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Cleaning of Surgical Instruments
Surgical instruments should be cleaned as soon as possible after use. Blood and debris should never be allowed to dry on an instrument. This only makes them harder to clean,and promotes corrosion. Also all the instruments involved in the case should be cleaned whether they were actually used or not. Immediately after the procedure, or piercing, whatever the case may be, rinse the instruments in demineralized, distilled water to remove excess blood and debris. NEVER use an abrasive cleaning pad on surgical instruments.
This will scar the instruments and leave a scratch or groove where dirt and water deposits can collect and lead to corrosion and pitting. This will also remove the passivation layer, which is the thin film that covers the instrument and protects its finish. Detergents: It is best to use a neutral ph detergent when cleaning your surgical instruments A ph of 7.0 to 8.5 will have the least adverse effect on the instrument.
A detergent that is a low-sudsing free-rinsing and a good wetting agent is best for a washer sterilizer or ultra-sonic cleaner. If a high sudsing detergent is used and all the detergent is not removed then the instruments are more likely to spot and stain. We had a continuing problem with spotting at one of our clinics and finally determined a new person had been scrubbing the instrument to make them shine. She had rubbed of all of the passivation film and scratched the instruments so much that the cleaning agent was causing them to spot. Washer sterilizers are a good method of cleaning and sterilizing your instruments, but I know most small shops do have the room or the facilities to use these. The next best thing is an ultrasonic cleaner. This a thorough and rapid way of cleaning your instruments. Surgical instruments can be cleaned and ready to autoclave, or sterilized in a matter of five minutes. Ultrasonic cleaning is much more effective than hand cleaning, mostly becasue the water is forced by the high frequency into all the crevices of the instruments, escpecially, things like hemostats. An ultrasonic cleaner can remove up to 90% of the soil and debris, but does not eliminate the need for sterilization.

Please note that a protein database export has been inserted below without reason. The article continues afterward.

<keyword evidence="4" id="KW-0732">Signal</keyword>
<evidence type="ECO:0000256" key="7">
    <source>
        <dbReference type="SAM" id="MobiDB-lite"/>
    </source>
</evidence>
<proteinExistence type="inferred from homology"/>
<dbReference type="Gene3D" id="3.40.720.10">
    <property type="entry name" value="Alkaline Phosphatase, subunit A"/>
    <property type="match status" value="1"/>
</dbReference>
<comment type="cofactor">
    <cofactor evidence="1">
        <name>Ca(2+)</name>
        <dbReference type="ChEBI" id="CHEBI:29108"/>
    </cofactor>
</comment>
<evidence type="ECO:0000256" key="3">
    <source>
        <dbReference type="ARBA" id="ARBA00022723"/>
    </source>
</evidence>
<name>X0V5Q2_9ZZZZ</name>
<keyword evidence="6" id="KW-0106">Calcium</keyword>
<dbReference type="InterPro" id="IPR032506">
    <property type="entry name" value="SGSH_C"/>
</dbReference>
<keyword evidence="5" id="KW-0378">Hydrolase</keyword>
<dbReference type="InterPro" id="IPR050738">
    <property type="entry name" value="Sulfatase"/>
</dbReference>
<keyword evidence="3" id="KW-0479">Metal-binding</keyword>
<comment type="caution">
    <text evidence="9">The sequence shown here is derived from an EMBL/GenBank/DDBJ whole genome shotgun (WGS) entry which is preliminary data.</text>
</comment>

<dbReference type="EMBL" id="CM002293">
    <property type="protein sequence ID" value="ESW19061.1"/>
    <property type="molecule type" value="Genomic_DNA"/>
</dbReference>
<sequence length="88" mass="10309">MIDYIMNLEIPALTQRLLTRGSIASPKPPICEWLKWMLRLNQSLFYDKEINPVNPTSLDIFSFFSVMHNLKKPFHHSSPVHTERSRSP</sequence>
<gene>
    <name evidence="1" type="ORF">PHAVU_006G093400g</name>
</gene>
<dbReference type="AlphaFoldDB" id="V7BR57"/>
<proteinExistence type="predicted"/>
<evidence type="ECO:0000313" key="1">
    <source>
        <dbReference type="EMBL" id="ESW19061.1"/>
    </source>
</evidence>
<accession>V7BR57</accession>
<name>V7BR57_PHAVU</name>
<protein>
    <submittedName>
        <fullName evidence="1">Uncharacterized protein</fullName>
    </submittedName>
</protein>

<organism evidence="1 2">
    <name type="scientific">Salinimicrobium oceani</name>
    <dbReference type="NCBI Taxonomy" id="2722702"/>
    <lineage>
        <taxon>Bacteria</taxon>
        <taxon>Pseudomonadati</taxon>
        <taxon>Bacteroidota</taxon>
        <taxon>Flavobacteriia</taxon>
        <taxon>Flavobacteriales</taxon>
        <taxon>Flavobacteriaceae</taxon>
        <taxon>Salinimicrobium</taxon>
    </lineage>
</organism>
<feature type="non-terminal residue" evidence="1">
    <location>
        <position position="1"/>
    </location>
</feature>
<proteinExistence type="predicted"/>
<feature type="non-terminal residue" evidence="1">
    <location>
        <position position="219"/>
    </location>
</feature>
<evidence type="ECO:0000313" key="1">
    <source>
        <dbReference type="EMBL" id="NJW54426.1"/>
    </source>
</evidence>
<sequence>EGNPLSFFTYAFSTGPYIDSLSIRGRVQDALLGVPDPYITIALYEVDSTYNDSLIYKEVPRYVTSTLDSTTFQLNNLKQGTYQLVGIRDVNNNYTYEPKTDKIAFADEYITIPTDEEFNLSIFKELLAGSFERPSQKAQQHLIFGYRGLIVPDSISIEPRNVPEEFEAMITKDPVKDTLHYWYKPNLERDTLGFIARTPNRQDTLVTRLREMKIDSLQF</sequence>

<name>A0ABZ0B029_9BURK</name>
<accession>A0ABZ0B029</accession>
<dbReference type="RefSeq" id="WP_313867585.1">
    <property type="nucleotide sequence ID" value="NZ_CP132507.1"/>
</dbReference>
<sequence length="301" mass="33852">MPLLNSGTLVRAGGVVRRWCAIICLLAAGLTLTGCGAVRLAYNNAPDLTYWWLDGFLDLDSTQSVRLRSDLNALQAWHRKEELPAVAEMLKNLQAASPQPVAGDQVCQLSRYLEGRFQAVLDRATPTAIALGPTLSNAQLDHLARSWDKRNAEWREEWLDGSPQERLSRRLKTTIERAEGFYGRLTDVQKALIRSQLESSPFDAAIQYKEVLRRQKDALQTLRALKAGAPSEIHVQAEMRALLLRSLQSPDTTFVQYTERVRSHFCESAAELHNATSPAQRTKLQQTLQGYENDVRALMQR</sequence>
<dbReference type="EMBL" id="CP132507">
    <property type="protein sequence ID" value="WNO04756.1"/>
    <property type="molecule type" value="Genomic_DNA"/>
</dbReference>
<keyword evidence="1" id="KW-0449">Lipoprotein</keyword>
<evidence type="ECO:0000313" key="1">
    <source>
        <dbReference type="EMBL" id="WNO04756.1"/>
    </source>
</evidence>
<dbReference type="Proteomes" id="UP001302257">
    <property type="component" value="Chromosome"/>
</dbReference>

After cleaning your instruments they should be lubricated with an approved surgical lubricant. This should be done to further protect your instruments during sterilization and storage. The lubricant should be water soluble and anti-microbial, and should be used after every cleaning. Follow the manufacturer's directions to prepare your lucrication bath. Immediately after cleaning your instruments, dip them into the bath for at least 30 seconds. Remove them and let the excess drain off, do NOT rinse them. The lubrication film should remain on the instruments through the sterilization process and storage to protect them. I will be adding more articles on sterilization so stay tuned.
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